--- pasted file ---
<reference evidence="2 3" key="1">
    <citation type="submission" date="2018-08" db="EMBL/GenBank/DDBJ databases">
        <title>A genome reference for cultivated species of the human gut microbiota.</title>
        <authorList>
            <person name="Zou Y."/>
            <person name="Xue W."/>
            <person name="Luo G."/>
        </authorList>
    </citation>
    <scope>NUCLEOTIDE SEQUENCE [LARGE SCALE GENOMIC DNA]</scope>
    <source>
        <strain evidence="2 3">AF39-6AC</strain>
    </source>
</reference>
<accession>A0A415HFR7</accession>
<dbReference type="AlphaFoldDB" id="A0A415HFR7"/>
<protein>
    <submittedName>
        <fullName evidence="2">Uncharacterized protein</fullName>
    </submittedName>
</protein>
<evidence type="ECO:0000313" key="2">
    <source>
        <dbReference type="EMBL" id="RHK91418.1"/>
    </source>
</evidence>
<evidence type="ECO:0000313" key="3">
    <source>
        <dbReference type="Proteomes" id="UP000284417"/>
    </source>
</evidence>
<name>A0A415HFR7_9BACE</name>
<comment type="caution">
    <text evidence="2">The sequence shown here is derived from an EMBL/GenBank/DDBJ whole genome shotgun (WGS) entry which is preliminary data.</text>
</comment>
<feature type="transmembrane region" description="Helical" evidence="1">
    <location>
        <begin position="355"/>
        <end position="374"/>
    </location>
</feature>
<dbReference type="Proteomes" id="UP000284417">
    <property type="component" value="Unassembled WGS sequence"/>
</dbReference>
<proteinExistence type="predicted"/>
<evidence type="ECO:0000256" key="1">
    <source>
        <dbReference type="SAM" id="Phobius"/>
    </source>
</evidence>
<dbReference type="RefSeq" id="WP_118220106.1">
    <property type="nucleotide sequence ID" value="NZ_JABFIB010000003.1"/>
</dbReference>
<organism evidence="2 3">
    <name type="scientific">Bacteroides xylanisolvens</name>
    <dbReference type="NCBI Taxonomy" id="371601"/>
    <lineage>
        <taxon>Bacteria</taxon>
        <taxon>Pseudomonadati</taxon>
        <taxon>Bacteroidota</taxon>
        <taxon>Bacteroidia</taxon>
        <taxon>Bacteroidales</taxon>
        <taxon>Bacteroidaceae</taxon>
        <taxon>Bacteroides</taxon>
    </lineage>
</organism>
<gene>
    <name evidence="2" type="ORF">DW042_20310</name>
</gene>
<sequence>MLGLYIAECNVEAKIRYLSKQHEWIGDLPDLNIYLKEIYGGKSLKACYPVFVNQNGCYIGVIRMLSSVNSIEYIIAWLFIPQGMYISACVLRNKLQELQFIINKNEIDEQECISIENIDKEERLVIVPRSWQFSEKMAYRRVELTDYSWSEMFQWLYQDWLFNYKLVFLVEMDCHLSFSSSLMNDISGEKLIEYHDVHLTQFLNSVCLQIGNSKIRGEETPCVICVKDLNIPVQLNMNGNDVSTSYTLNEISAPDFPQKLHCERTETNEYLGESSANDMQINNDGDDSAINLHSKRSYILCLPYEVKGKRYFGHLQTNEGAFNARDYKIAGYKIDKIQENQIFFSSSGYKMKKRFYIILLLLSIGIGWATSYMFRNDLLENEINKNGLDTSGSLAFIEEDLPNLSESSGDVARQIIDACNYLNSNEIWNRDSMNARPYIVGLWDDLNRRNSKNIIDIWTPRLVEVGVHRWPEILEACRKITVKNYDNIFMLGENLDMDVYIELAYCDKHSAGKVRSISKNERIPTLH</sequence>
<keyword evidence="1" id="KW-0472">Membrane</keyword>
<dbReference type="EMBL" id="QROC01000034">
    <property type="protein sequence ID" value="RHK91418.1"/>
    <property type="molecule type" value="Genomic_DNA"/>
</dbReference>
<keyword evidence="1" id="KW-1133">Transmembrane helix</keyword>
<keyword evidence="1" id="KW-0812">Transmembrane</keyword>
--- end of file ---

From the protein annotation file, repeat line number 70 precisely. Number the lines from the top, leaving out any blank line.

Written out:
<sequence>MLGLYIAECNVEAKIRYLSKQHEWIGDLPDLNIYLKEIYGGKSLKACYPVFVNQNGCYIGVIRMLSSVNSIEYIIAWLFIPQGMYISACVLRNKLQELQFIINKNEIDEQECISIENIDKEERLVIVPRSWQFSEKMAYRRVELTDYSWSEMFQWLYQDWLFNYKLVFLVEMDCHLSFSSSLMNDISGEKLIEYHDVHLTQFLNSVCLQIGNSKIRGEETPCVICVKDLNIPVQLNMNGNDVSTSYTLNEISAPDFPQKLHCERTETNEYLGESSANDMQINNDGDDSAINLHSKRSYILCLPYEVKGKRYFGHLQTNEGAFNARDYKIAGYKIDKIQENQIFFSSSGYKMKKRFYIILLLLSIGIGWATSYMFRNDLLENEINKNGLDTSGSLAFIEEDLPNLSESSGDVARQIIDACNYLNSNEIWNRDSMNARPYIVGLWDDLNRRNSKNIIDIWTPRLVEVGVHRWPEILEACRKITVKNYDNIFMLGENLDMDVYIELAYCDKHSAGKVRSISKNERIPTLH</sequence>